Instead, often most teen moms are working harder than an “older” mom at giving their child a better life.  Often these teen moms are going to school, working full time and raising their child.  All without having the same support system most “adult” moms have. 

Teen parents are just trying to do the same thing all parents are trying to do:  Raise their children to the best of their ability.  Do everything they can to provide their child with a good life and raise them to be good, caring, responsible individuals.

Most importantly though, I think it’s important for society to know that while it is okay to provide guidance and encouragement to teen parents, it is NOT okay to pass judgment and spew insults without knowing the situation.  It is important to remember, in every situation, not just that of teen pregnancy, that we are all individuals, and our stories are not the same.  Therefore, since you have not lived anyone’s life but your own, you should not judge others.

If you could wave a magic wand and give all teenage parents in the world something to help them what would it be?

I would make sure that all teenage parents have the support and ability to complete their education.  With a proper education, they will able to provide better for themselves and their children.

As a former teen mom, mother of a sixteen year old today, and member of society what are we doing wrong as a society to help reduce the rate of teenage pregnancy?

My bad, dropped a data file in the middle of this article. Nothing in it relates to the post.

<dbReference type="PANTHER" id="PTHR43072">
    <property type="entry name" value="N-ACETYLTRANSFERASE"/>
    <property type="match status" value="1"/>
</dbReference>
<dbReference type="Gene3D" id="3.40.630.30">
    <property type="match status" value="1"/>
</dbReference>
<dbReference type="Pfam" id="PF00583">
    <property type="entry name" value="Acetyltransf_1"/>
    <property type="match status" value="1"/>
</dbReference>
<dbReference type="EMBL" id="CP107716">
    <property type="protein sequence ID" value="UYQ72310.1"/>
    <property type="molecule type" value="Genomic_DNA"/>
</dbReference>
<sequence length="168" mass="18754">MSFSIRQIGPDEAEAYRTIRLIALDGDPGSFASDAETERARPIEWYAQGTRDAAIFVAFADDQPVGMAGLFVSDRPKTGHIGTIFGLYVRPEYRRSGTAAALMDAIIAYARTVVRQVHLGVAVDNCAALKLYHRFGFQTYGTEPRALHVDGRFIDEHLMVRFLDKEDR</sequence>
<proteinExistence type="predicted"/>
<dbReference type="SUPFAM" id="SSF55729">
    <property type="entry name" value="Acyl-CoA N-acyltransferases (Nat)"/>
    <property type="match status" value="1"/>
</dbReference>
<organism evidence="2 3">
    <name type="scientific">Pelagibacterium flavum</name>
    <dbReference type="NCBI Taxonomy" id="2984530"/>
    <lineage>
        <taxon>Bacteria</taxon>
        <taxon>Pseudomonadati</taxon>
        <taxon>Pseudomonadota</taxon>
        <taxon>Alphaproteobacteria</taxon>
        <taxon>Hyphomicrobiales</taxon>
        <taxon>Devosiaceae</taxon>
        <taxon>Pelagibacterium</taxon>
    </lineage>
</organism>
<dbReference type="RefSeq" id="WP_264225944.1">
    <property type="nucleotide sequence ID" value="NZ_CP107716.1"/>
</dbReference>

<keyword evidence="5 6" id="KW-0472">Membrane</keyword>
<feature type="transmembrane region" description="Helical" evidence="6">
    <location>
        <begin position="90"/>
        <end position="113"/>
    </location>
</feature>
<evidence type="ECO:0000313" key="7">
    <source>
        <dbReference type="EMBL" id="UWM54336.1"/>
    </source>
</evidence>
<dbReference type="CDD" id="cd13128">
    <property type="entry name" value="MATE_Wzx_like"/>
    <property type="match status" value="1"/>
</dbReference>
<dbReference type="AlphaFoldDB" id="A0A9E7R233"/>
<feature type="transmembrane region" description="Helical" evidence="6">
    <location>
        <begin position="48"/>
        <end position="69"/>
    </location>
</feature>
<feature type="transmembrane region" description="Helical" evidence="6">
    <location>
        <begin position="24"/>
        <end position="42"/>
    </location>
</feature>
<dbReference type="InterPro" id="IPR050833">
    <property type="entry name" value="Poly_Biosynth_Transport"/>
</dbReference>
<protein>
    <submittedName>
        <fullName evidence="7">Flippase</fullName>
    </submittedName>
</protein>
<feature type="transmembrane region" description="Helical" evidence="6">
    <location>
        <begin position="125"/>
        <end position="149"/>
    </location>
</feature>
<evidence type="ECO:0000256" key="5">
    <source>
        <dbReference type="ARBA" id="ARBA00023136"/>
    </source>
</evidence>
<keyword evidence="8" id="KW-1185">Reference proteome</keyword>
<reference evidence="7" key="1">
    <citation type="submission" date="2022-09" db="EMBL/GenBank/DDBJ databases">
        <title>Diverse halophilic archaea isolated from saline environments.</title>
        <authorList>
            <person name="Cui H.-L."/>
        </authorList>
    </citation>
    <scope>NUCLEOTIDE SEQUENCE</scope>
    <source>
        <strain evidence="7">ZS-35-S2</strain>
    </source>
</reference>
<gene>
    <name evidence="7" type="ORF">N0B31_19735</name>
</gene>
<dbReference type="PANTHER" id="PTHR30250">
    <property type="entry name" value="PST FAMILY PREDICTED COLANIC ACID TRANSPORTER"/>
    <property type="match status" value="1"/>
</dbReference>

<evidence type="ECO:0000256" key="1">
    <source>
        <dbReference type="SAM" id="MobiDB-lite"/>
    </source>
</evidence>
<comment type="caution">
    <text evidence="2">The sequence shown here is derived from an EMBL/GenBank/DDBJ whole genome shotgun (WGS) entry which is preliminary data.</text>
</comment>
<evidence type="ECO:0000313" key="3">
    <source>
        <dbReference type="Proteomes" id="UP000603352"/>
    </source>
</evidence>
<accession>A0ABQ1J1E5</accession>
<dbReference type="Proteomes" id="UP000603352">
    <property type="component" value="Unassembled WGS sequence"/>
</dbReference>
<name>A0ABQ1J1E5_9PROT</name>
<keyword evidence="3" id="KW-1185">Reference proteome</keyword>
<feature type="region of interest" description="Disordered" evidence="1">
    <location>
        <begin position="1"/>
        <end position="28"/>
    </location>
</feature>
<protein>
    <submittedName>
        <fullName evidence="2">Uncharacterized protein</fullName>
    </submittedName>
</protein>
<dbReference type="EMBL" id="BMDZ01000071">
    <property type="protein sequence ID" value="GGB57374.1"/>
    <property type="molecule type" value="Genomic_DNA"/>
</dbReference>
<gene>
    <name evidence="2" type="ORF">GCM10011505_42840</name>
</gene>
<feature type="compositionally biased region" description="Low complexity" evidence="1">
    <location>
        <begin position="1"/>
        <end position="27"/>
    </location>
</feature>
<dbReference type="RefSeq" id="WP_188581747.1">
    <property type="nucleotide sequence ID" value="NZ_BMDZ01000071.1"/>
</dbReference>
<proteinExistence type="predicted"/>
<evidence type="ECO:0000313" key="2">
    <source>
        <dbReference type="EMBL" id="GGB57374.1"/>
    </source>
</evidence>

In general, I don’t think parents are involved in their children’s lives as much as they used to be.  Often I will be at a sporting event or school concert and there won’t be nearly enough parents there for the number of kids performing.  I know that sometimes this is due to scheduling conflicts or work, but its disconcerting to me that kids don’t seem to have the support they should.  To frequently, parents are communicating with their children through text message instead of having a real conversation.  At times, even I am guilty of this, but I think we all need to work harder to become a part of our children’s lives. 

We have certain rules and traditions in our home.  We must eat dinner together (with no cell phones present) at least 5 times a week.  At least once a month we do a family movie night at home.  And every Sunday we have relatives over for dinner.  By doing these things, we have given our children a sense of family.  When they know their family is there for them, they don’t have to seek others to become their “family.” 

LOVE these rules! Thank you SO MUCH Amanda for your wonderful post on Rants From MommyLand and agreeing to do this interview! You have an amazing a beautiful family! 

Wednesday, May 1, 2013

Meet Christy